Germans left blessing in Canberra house they built
A nice little follow-up to a story we ran this week about the Jennings Germans, who built 1850 homes in Canberra in the early 1950s.
A Lyneham resident, Tony Henshaw, recognised in an accompanying photograph his family home under construction by the Jennings Germans in Sundew Crescent, O'Connor. (The Jennings Germans were carpenters from Germany, seconded to work in Canberra for AV Jennings during a labour shortage.)
The new sculpture at Scullin Shops, Cumulus Aeronauticus, by Geoff Farquahar-Still. Photo: Rohan Thomson
The sturdy little house was home to him, his three siblings and parents John and June. And the Jennings Germans left a little of themselves in the home.
''When my parents extended the kitchen, they found a note written on the inside of a wall,'' Henshaw recalled. ''It said, 'God bless all those who live in this house' and was signed by two German names. My parents cut it out and placed it back in the wall of the extension. It would be still be there today.''
Arboretum soiree interest
Bookings are already flying thick and fast at the National Arboretum Canberra with the Canberra Business Council hosting the first corporate dinner in the new visitors' centre.
The dinner on February 7 costs $175 a ticket, $1700 for a table of 10, or $2200 for a corporate table of 10.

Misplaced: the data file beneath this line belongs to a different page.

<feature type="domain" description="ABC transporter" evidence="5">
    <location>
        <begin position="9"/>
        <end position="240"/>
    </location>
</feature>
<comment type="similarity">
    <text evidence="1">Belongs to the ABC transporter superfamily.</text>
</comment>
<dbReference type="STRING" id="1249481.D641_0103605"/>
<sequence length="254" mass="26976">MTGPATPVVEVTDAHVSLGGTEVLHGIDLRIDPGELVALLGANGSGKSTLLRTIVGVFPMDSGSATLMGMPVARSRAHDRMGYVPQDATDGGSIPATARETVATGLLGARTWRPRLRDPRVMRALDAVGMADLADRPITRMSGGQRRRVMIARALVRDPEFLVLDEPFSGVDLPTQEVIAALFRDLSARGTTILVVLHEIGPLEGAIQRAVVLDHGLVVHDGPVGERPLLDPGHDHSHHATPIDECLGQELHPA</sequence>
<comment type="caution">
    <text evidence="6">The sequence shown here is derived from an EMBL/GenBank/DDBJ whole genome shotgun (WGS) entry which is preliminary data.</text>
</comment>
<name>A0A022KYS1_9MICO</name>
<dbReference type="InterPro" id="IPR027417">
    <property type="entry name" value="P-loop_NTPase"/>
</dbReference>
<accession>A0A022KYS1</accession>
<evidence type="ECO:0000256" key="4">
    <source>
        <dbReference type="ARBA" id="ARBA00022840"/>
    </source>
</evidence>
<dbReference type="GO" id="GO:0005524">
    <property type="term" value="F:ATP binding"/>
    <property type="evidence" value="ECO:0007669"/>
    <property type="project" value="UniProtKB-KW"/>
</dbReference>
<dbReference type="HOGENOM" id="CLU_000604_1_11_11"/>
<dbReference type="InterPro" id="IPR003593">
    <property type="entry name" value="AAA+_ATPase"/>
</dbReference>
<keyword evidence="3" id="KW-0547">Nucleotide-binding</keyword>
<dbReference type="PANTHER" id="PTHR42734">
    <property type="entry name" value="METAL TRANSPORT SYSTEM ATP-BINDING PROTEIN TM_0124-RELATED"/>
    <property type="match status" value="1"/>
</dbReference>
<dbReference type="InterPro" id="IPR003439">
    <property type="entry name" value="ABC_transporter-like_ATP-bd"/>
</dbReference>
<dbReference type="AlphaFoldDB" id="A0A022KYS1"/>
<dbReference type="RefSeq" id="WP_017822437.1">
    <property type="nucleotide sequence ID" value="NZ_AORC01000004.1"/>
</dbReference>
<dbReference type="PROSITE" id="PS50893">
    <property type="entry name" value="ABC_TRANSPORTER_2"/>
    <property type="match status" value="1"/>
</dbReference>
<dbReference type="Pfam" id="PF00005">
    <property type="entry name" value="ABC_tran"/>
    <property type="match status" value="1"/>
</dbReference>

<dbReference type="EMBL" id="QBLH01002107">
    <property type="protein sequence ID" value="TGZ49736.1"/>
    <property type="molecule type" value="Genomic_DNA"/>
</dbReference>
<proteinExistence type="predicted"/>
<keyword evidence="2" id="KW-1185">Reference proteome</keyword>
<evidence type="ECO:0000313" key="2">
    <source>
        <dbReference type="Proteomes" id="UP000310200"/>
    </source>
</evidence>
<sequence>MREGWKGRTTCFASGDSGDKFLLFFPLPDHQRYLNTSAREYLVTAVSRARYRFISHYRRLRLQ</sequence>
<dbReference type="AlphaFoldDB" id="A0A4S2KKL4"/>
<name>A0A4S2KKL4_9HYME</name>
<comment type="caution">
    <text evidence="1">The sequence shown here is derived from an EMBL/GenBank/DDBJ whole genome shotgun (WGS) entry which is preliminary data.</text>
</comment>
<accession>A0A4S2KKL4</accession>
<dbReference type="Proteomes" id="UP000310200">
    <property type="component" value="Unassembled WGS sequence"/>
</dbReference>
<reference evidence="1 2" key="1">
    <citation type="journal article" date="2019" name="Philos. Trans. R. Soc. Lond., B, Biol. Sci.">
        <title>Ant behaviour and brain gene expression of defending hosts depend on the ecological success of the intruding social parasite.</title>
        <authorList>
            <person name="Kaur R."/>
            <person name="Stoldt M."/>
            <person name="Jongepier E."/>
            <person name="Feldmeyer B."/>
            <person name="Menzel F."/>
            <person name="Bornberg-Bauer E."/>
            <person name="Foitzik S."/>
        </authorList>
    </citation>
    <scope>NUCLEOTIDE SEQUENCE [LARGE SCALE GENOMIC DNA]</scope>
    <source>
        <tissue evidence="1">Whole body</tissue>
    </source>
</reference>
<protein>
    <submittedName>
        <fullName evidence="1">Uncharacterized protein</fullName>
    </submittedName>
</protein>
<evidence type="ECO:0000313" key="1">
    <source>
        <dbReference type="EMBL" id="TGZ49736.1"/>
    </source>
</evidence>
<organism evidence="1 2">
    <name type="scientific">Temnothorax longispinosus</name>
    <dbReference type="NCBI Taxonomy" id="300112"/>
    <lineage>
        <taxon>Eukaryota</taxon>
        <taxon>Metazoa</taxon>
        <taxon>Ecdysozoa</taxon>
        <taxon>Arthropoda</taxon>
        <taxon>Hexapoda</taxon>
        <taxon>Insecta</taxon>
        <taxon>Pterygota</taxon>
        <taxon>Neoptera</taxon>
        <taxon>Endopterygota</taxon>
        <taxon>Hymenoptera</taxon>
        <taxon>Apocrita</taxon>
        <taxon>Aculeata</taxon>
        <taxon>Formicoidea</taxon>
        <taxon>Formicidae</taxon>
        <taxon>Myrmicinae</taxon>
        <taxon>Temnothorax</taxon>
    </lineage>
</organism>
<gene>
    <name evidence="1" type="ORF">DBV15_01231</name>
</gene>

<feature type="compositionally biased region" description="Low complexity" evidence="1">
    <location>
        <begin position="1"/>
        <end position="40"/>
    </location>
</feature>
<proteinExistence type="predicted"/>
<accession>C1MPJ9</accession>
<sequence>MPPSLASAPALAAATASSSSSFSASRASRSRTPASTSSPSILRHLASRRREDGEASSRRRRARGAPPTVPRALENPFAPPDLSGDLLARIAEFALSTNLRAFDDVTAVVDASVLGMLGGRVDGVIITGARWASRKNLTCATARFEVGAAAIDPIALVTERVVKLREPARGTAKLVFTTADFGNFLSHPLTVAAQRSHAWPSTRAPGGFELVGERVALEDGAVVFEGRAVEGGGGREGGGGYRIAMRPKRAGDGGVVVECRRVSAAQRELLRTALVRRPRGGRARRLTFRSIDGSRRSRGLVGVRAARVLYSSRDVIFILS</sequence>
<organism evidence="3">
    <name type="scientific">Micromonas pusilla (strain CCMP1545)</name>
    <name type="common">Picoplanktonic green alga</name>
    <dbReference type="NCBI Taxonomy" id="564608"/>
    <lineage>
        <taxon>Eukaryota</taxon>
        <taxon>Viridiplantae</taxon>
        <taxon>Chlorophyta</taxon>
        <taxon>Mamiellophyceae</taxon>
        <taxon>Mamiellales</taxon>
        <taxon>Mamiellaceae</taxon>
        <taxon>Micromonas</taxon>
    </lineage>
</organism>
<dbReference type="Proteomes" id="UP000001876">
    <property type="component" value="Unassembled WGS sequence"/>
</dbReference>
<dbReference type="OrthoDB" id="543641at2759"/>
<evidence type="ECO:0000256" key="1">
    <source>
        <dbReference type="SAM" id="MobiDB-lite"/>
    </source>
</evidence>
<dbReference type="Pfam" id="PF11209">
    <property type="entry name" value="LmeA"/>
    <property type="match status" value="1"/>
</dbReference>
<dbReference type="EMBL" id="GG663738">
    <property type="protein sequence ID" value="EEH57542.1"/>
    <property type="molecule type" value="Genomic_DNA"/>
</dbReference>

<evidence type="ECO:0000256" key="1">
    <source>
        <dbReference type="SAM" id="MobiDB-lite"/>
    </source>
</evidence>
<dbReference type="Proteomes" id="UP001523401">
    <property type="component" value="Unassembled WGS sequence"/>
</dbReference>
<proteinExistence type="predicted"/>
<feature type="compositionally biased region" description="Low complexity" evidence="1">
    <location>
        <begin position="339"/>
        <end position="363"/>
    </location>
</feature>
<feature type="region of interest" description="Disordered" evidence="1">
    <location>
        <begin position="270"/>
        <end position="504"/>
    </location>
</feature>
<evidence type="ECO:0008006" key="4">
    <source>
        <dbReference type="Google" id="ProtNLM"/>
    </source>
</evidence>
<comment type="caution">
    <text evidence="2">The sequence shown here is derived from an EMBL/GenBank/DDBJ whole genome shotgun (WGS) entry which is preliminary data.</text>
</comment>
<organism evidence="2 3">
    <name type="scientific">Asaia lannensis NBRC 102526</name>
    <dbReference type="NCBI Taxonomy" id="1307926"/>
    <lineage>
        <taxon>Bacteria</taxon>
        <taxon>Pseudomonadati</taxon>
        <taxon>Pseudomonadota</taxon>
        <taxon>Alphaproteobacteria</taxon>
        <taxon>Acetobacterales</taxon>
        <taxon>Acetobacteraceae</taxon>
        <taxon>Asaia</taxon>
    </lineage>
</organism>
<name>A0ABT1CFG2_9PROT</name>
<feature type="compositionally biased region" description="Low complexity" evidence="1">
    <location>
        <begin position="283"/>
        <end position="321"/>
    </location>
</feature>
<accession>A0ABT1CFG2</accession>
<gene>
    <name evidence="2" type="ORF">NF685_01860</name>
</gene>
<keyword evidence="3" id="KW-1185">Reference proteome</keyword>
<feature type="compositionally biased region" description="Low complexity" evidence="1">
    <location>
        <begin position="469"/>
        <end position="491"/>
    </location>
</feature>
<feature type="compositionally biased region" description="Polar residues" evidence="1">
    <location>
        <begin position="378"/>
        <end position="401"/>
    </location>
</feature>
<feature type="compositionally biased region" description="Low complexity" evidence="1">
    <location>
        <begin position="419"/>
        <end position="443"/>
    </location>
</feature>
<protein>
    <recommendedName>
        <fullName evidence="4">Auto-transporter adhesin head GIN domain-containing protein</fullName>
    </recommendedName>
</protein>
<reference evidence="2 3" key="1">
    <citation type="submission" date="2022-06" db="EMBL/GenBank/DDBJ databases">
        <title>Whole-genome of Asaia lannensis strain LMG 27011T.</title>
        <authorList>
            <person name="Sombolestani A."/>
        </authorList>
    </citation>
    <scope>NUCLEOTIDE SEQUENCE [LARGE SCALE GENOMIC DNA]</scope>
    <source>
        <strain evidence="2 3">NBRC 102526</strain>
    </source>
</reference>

The soiree will come soon after the official opening of the arboretum on February 1 and the ''people's opening'' on February 2.
Canberra Business Council chief executive Chris Faulks said the council had been a long-time supporter of the arboretum and the response to the dinner so far had been ''very good''.
''I think since [the] Voices in the Forest [concert] people are starting to realise what an asset it will be,'' Ms Faulks said.
New angle on bushfire recovery
Photographers, professional and amateur, are being asked to train their lenses on Canberra a decade after the 2003 bushfires in a competition being staged during the Past Present Future - 10-year bushfire anniversary exhibition.
The winning photographs will be used for commemorative postcards available as part of the exhibition which will be at the Scope cafe on Mount Stromlo from January 18 to February 18.
Scope director Simone Hunter is looking for ''big, beautiful and unique images of our Weston Creek and Cotter region''.
The emphasis is ''on the present; how our community has recovered and what the landscape holds for us in the now''.
The exhibition, generally, is also looking for artists, poets, community groups and individuals who are passionate about the region and would like to exhibit their works that emphasise the ''recovery and renewal of Canberra''.
Curator Ben Henderson said any work would be considered for the exhibition - from a painting to a sculpture to a photo to a poem.
Just so long as it was more about the present than the past.
''We're not discounting anything,'' he said.
$100,000 sculpture reaches for the sky
The artwork cumulus aeronauticus by local artist Geoff Farquhar-Still is the latest public artwork unveiled by the ACT government.
The $100,000 piece was unveiled this week at the Scullin shops. Streets in Scullin are named after aviators, the artwork recognising that history.